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Introducing Guest Blogger Paula Wallace: Taking Us Back to School in Style

Savannah, Georgia is probably the last place you’d expect to find a bubbling hub of design innovation. But one visit to the boutique that sells the work by students at the Savannah College of Art and Design and you’ll see that this is not some student shop; this is a world-class design store.

Savannah, Georgia, with its blocks of crepe myrtles dripping lazily with Spanish moss, is probably the last place you’d expect to find a bubbling hub of design innovation. But one visit to shopSCAD, the boutique that sells the work by students at the Savannah College of Art and Design will change all that. Step inside and you’ll quickly realize this is not some student shop–this is a world-class design store. The work is so smart, so sophisticated, so jaw-droppingly good, that it’s not surprising to hear that these same students also sell their work at Williams-Sonoma and Barnes & Noble. As the co-founder and current president of SCAD, it’s Paula Wallace who you can thank for making Savannah a design exporter, a craft Mecca, an artists’ haven, a true center of creativity that’s simply unheard of for a city its size.

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paula wallace

It’s no surprise that President Wallace has built a world-class institution–SCAD is consistently rated as one of the nation’s top design schools–but you may be surprised to know that the SCAD empire doesn’t stop in Eastern Georgia. Under President Wallace’s watch, the school has expanded to SCAD-Atlanta, which now has over 1,600 students after opening just four years ago, SCAD-Lacoste, a campus in the South of France hosting students from every campus, and SCAD-eLearning, the school’s distance-learning program. And by 2010, Wallace will bring SCAD’s legacy to Hong Kong, where a campus will be opened in the historic North Kowloon Magistracy Building. This will make SCAD the first U.S. university to establish a degree-granting campus in Hong Kong.

President Wallace’s roots are firmly entrenched in Savannah’s culture, and in her role at SCAD she has led the preservation and renovation of some of the city’s finest architecture, from a Queen Anne Victorian to a 19th-century synagogue. She is also and author and interior designer: Her latest book A House in the South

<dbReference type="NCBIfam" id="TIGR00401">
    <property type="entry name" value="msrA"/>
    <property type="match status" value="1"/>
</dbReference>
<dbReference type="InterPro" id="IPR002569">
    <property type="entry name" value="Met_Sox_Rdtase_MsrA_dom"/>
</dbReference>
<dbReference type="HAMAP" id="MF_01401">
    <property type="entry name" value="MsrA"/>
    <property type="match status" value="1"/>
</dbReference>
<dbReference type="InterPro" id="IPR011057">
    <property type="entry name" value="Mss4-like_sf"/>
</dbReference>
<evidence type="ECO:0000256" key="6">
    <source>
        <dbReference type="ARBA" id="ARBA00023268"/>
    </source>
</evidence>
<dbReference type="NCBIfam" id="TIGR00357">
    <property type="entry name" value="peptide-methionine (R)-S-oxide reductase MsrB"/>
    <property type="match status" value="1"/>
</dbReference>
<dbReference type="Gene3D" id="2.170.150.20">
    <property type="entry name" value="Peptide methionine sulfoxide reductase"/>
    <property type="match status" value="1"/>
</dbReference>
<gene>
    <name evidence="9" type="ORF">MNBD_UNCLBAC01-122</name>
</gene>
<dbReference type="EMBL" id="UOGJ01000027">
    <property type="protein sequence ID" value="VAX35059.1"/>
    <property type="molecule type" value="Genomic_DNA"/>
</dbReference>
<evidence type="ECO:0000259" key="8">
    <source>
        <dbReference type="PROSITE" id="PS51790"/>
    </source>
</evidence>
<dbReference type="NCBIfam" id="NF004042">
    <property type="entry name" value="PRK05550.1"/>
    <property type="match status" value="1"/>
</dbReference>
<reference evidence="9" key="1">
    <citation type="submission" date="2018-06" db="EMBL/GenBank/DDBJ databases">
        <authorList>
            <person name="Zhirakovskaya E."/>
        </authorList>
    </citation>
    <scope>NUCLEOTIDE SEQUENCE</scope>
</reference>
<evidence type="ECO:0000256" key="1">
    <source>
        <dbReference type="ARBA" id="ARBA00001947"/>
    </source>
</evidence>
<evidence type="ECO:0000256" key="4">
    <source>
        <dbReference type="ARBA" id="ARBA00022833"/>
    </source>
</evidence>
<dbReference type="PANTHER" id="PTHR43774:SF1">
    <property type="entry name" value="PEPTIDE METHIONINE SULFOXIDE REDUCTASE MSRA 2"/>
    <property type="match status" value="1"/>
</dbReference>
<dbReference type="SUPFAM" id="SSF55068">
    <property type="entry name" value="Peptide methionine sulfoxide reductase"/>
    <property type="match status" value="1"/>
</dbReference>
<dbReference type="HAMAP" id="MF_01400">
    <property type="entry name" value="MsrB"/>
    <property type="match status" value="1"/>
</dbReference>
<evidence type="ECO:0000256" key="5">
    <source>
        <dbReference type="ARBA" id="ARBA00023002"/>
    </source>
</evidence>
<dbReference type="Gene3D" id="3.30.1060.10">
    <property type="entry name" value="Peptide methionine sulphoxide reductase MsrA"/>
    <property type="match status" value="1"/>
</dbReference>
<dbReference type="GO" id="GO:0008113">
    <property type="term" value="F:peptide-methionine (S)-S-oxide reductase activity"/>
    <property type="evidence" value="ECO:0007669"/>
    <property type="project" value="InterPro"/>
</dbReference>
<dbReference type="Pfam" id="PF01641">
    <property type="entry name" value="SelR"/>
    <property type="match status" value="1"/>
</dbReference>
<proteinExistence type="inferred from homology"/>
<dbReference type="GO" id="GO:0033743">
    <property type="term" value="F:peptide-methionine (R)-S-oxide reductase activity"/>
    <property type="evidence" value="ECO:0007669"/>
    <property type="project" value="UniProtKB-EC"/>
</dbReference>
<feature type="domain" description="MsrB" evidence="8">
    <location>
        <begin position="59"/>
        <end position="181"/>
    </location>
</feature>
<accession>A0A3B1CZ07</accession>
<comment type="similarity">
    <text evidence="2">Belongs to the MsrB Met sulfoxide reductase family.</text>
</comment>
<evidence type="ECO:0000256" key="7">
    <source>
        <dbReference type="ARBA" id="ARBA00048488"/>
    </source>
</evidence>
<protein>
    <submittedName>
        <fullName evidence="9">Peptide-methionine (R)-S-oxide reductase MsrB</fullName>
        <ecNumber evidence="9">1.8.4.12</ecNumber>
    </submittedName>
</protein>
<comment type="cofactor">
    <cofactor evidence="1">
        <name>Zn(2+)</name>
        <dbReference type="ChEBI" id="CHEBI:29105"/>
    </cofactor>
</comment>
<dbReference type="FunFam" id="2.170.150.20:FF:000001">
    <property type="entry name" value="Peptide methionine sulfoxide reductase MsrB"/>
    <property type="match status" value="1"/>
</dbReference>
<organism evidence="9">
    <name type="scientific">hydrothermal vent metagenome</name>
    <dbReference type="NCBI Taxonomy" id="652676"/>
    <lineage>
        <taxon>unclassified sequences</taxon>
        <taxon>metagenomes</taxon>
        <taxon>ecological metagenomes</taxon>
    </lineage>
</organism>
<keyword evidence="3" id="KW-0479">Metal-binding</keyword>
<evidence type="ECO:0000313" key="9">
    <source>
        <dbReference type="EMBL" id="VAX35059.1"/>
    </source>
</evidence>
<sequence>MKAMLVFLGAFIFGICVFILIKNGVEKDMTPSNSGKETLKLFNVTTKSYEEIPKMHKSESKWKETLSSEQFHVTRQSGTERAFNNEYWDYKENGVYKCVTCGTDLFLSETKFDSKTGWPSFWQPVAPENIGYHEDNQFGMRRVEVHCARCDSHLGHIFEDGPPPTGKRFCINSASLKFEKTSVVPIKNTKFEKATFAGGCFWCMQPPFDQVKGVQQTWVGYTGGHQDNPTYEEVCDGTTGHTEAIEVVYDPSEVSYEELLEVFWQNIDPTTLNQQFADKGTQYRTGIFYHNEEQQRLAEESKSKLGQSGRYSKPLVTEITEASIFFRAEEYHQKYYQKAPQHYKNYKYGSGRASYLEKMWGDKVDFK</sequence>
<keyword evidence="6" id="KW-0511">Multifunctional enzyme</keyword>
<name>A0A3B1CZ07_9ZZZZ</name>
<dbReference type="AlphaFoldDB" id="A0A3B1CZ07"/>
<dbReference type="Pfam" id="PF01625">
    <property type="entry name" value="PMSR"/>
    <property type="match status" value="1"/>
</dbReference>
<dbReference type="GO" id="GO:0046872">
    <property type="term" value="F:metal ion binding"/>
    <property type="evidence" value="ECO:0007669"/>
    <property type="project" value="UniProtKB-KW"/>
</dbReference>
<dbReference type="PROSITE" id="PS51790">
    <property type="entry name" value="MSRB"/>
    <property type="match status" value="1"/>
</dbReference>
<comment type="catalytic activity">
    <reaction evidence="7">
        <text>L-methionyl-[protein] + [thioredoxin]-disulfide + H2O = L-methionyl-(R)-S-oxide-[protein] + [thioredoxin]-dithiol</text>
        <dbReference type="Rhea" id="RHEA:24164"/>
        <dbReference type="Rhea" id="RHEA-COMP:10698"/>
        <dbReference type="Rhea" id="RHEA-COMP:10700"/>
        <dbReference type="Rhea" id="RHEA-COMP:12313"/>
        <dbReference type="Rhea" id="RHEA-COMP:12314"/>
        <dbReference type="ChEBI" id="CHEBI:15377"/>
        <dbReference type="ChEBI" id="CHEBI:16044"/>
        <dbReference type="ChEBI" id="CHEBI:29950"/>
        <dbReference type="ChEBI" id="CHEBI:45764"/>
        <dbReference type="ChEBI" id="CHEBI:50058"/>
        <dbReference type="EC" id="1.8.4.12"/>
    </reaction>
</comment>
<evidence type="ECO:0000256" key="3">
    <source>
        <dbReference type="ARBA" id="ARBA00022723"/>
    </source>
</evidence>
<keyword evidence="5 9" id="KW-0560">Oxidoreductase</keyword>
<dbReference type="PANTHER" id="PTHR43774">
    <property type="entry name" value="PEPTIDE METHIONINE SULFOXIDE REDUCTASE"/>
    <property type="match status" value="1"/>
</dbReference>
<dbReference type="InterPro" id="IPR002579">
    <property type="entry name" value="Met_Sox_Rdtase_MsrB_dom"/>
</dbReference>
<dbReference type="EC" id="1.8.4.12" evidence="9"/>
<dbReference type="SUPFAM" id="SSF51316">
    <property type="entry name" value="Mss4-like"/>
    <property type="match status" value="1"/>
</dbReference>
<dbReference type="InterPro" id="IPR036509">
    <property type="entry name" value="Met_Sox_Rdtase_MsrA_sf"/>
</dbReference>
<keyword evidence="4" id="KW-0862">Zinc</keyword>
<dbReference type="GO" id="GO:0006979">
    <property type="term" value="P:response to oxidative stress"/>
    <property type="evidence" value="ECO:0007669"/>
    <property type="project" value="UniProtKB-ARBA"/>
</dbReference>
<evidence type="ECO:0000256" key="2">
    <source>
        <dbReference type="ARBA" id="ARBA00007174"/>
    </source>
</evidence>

(Clarkson Potter Press) explores “old-fashioned graciousness for new-fashioned times,” and she’s currently working on another, Perfect Porches, focusing on the rocking-chair lifestyle of that Southern institution.

This week, just in time for the start of fall term, President Wallace is going to take us inside her own institution, interviewing three of her very talented faculty members from very different corners of the design world about the value of education in today’s economy. “Everywhere you look, the value of a university degree is being scrutinized.
Political types and families are asking for accountability in higher
education,” she says. “What real difference does education make in the lives of our
clients?” We’ll find out the answer, but to get you into back-to-school mode, check out some of the beautiful buildings that make up SCAD’s growing campus:

Ivy Hall

Ivy Hall at SCAD-Atlanta, home to that campus’s BFA and MFA programs in writing.

Ivy Hall inside

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A restored seminar room in Ivy Hall at SCAD-Atlanta.

student center

For most of the twentieth century, the SCAD Student Center functioned as a synagogue and later as a church.

hong kong

Rendering of the North Kowloon Magistracy at SCAD-Hong Kong, scheduled to open in 2010.

Read Paula Wallace’s blog Design (Education) is Changing

About the author

Alissa is a design writer for publications like Fast Company, GOOD and Dwell who can most often be found in Los Angeles. She likes to walk, ride the bus, and eat gelato.

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